“I wouldn’t say we are fully where we want to be with our video content. The ones we have put up so far, particularly behind the scenes ones, have done well in terms of views and website traffic.”
To a certain extent, Men’s Style is a one-man show. Pickering is the only full-time staffer working on the brand day in and day out. He has freelancers and contributors who write for the title, and has a freelance sub-editor who comes in to help during the production process. “The setup is not unusual any more in print particularly with quarterly magazines,” he said.
Pickering not only manages the magazine, but also uploads content to the Men’s Style website and also updates its social media platforms: Facebook, Twitter and Instagram.
Asked if he has any down time as the editor of a title that hits the stands four times a year, he laughed saying: “It may seem like that because of the magazine’s frequency, but there is no down time. I’ve been working on magazines for 20 years and have worked on weeklies and monthlies. I am busier than I have ever been.
“On top of commissioning and doing picture research, there is a lot of dealing with clients face-to-face, and event attending which is after hours. My schedule last week involved me starting work at 8am and being out most nights till nine or 10.”
The magazine doesn’t shoot all of its own covers, Pickering admitted. But when it does he makes it a point to be present during the shoots.
“The number of photo shoots depends on the subject and their availability. For example, I really wanted to have Waleed Aly on the cover, and thankfully he said yes when he did. I probably couldn’t get him now.
The issue with Waleed Aly on the cover was accompanied with the line, “Most Important Man on TV”. “That proved to be the case,” smiled Pickering talking about Aly winning the Gold Logie this year.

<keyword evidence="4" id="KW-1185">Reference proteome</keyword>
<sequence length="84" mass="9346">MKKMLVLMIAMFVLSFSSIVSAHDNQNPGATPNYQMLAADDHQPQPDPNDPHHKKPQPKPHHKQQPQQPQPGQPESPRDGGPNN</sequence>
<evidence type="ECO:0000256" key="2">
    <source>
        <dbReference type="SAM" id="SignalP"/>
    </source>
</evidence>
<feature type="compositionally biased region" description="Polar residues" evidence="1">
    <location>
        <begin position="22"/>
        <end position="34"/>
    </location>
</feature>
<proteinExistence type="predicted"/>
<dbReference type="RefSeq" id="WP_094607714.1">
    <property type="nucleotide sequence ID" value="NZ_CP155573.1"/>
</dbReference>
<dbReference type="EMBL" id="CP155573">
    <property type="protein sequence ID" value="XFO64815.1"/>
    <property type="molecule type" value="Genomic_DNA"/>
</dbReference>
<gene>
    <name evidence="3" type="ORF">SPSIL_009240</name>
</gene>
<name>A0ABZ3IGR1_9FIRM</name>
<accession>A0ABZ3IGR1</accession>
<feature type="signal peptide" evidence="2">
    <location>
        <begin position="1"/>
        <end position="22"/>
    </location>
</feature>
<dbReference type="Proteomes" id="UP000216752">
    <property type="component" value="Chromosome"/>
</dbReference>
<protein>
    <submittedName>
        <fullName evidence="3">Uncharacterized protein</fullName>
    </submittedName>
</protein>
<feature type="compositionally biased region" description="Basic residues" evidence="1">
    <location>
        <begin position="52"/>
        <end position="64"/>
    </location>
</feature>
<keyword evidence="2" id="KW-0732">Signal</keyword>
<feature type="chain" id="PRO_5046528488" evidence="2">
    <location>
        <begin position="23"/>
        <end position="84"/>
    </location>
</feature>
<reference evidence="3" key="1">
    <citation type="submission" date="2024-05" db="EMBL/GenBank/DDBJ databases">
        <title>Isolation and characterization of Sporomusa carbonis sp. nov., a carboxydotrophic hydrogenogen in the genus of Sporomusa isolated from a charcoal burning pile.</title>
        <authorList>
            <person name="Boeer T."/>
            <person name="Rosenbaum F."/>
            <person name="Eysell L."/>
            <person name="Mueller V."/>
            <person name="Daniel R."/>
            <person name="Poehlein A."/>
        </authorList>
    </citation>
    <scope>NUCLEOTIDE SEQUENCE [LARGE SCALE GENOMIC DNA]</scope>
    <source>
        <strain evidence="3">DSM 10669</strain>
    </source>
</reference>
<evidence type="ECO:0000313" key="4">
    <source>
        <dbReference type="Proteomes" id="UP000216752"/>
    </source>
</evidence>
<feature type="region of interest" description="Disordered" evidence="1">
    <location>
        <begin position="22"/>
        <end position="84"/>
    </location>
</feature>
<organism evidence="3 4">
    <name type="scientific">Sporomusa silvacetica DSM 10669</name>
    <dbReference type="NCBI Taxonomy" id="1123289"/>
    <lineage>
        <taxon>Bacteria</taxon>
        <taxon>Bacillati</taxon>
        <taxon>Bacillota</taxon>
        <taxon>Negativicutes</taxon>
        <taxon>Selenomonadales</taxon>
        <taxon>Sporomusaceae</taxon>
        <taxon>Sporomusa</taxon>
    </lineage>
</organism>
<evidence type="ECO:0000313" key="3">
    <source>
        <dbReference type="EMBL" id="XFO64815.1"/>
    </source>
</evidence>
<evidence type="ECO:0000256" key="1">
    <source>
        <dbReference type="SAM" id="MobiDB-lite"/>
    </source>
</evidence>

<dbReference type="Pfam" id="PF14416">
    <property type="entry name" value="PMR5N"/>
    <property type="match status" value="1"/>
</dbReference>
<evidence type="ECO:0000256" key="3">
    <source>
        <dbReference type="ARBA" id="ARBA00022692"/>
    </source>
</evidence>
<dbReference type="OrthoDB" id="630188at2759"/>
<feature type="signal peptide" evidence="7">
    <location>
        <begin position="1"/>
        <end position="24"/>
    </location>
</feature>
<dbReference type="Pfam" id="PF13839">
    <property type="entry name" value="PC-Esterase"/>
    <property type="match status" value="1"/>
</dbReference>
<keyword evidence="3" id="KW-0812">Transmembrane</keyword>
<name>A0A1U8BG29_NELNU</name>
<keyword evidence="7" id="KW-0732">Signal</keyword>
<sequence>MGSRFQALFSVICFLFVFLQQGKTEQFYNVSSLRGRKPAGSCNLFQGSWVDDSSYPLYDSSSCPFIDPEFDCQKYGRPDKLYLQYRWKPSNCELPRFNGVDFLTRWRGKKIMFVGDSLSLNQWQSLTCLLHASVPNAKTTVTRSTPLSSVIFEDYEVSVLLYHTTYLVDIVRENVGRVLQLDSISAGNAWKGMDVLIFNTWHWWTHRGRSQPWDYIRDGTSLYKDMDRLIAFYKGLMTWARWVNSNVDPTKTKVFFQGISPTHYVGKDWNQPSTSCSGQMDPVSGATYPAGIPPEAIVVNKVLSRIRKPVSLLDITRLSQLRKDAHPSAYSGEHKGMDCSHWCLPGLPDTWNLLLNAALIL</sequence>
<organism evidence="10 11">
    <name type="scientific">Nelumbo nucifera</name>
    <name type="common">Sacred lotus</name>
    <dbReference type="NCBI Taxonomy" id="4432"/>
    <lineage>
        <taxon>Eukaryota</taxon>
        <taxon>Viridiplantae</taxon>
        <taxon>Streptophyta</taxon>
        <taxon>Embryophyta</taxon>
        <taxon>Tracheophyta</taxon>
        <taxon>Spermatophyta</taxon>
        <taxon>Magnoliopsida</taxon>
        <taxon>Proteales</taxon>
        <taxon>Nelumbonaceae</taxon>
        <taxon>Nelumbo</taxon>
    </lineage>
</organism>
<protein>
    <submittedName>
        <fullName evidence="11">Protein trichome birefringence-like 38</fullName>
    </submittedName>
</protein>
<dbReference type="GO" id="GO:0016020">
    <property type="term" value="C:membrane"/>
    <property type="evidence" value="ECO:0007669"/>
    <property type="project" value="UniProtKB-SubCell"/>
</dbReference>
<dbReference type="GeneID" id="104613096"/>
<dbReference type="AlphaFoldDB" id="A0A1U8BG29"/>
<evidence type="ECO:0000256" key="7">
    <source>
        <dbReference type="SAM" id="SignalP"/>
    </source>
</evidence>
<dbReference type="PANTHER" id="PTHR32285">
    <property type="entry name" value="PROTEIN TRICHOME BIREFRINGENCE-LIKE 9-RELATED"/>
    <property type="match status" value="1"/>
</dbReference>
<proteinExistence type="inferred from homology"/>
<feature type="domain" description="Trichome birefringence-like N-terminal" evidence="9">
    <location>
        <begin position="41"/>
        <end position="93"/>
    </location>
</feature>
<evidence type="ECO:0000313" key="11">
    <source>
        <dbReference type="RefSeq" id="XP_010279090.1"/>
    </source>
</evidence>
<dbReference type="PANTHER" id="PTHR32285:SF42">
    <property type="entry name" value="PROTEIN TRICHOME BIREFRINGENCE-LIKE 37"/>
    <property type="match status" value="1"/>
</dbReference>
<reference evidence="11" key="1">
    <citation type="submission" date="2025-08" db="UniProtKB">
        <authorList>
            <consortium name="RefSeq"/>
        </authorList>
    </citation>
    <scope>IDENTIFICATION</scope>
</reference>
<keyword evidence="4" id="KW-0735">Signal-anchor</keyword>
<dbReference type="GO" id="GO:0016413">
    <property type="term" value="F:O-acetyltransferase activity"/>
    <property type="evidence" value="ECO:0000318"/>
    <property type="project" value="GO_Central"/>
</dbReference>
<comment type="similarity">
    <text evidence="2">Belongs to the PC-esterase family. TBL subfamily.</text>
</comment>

Competition from GQ Australia
Men’s Style editor Michael Pickering identified NewsLifeMedia’s GQ Australia as its main competitor. However, he said that there is plenty of room for both of the titles in the local market.
“We approach and deal with similar if not the same advertising clients and partners as GQ Australia. We are also different in a lot of ways: we do fashion more seriously and they do a fair bit more lifestyle.”
What was also different between the two titles is their target market. When Mediaweek spoke to the former editor of GQ Australia, Matthew Drummond, earlier this year, he identified the GQ readership as influential men who are aged 30-50. Meanwhile, Pickering identified his primary readers to be young professionals.
“Our core guys are a few steps up the corporate ladder but perhaps not at the top. He is an aspirational guy. He probably can’t buy everything in the magazine, but he is in the market for a few big purchases a year. He buys our magazine because we curate the lifestyle for him and help refine his decision making.”
While GQ Australia and Men’s Style lock horns in the premium market, they target different segments of the crowd. Pickering labelled Men’s Style’s journey from 2003 to date as a “success story of a homegrown title”.